With sweltering temperatures and unbearable heat waves, sometimes the beach is the only place that makes summer tolerable. Beach towns (or cities) are the ideal summer destination for any kind of traveler, offering both sight seeing and relaxation in the same place. Read below for the perfect sun-soaked beach spots. Málaga, Spain Malagueta beach, Málaga, Spain. Located on the southern edge of Spain, Málaga has the perfect mix of everything one could want, including art, history, and leisure. Picasso’s hometown features two museums dedicated to his life and work; a castle with dazzling views overlooking the sea and surrounding area; and of course, Malagueta beach. Over 1,200 meters long and with palm trees waving in the breeze, one feels as though they have stepped directly into a tropical paradise. Málaga’s port area also makes for a nice sunset walk, and once you’ve hit all the aforementioned sites, there is still the Alcazaba, Málaga’s old Moorish fort, and its impressive cathedral. Cascais, Portugal Rock Formations at Cascais, Portugal. A short 45-minute train ride from Lisbon, Cascais is often overlooked in favor of Sintra as a popular day trip because of the renowned Pena Castle, but Cascais has something that Sintra certainly does not: beautiful rock formations along the coast, called boca do inferno, or ‘hell’s mouth’, and stunning beaches, such as Ribeira beach and Rainha beach. Rainha beach, or ‘queen’s beach,’ was so picturesque that it was chosen by the queen herself for her private beach, thus where the name comes from, and it still serves as an excellent beach destination. Malta The Blue Lagoon on Comino island, Malta. Considering that Malta is a nation made up of three islands, it should come as no surprise that it also has beaches all over the country. The best place to spend the day and swim is definitely Comino, the smallest island of the three, which features the Blue Lagoon as its main attraction. A shallow bay with crystal clear water, one can float in the tranquil waters and stare up into the deep blue skies for as long as one wants—it won’t get tiring! There are also more beaches located around the other islands, so the only tough part is choosing which one to go to. Aegina, Greece Aegina island, Greece. For those who want some off-the-beaten-path beaches in Greece (because who hasn’t seen a million pictures of Santorini on Instagram, right?), look no further than the island of Aegina, the closest island to the mainland. After the mere 20-minute ferry ride, one can rent RVs for the whole day for as little as 20 euros. With sparkling blue waters and beaches as far as the eye can see, Aegina is the perfect spot to relax after a day of visiting ancient ruins and archaeological museums. Arcachon, France Arcachon, France. Charming in the summer months as well as in the winter ones, Arcachon is close to Bordeaux if one prefers a day trip, but is also well worth a long weekend to […]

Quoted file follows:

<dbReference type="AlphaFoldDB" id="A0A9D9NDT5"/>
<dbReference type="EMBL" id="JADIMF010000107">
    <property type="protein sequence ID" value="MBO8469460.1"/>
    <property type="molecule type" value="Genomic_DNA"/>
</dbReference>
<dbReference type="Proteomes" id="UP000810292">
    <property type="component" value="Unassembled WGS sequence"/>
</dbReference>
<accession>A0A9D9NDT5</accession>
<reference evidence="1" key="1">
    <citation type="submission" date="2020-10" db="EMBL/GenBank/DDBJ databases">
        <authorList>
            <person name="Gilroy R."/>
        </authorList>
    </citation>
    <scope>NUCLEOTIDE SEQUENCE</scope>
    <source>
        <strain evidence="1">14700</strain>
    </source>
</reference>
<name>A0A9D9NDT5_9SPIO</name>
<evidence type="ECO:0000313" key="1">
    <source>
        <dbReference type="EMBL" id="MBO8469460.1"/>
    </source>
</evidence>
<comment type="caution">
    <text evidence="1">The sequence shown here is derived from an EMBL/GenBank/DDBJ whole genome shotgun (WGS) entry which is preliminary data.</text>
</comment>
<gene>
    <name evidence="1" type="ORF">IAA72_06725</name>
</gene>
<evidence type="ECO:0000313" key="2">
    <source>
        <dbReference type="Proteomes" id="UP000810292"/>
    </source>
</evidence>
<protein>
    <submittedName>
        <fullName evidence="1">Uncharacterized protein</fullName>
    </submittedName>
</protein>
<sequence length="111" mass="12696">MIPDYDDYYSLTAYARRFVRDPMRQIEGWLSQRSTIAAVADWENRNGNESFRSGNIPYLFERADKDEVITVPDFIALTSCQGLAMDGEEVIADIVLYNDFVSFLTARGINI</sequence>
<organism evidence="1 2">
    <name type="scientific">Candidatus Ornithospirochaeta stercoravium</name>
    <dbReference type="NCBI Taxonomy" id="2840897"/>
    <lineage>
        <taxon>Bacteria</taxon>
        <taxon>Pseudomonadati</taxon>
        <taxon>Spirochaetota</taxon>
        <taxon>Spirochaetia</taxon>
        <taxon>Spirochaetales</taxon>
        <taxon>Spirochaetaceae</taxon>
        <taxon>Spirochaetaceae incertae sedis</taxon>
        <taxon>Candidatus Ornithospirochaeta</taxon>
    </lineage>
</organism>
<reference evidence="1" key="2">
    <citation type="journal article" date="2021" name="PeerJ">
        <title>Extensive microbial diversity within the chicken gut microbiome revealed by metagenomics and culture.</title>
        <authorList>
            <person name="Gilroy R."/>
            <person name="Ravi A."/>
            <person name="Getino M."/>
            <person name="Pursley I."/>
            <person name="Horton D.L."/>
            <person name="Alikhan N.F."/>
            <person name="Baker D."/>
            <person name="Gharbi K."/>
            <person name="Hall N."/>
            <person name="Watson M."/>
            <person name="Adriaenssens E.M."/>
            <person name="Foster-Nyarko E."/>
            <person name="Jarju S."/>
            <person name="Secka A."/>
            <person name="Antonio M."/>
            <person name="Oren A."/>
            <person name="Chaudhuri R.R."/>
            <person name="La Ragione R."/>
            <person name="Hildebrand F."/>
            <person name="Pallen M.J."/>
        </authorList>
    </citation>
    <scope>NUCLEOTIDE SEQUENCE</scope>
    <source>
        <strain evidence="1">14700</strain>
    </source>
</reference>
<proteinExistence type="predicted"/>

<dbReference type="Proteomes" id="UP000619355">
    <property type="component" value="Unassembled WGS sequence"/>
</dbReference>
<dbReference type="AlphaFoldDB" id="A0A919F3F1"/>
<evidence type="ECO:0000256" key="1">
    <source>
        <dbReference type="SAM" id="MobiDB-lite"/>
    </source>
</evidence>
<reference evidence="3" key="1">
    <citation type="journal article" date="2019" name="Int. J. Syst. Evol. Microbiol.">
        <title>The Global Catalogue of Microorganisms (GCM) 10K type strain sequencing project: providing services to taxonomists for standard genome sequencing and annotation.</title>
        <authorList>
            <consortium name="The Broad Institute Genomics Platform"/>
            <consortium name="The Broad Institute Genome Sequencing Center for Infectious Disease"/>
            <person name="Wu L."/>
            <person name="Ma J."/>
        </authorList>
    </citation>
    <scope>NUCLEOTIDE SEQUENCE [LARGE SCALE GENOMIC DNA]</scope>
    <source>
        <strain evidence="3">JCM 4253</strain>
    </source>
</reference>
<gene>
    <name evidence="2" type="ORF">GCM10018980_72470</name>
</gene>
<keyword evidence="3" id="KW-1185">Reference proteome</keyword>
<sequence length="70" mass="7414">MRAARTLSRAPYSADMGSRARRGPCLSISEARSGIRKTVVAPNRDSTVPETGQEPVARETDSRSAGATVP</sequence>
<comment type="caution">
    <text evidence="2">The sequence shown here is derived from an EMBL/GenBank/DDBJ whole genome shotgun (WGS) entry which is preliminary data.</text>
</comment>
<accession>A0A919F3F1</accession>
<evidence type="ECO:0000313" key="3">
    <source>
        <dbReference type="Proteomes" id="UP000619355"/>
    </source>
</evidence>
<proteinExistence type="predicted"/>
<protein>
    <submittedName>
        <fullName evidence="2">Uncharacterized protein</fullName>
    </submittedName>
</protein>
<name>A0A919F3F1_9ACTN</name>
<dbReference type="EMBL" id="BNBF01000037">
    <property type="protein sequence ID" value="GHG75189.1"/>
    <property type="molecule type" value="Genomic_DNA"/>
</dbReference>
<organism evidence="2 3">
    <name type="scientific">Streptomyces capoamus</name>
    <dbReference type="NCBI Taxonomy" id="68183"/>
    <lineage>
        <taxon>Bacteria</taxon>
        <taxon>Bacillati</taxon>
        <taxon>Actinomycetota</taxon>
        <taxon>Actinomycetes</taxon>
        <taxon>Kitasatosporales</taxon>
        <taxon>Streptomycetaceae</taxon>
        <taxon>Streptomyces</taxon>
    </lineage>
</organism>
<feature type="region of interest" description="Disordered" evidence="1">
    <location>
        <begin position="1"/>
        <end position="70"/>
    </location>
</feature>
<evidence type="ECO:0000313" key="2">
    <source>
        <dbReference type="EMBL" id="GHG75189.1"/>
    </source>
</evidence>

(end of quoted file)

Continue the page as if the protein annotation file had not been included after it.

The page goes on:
3 of Spain’s most underrated cities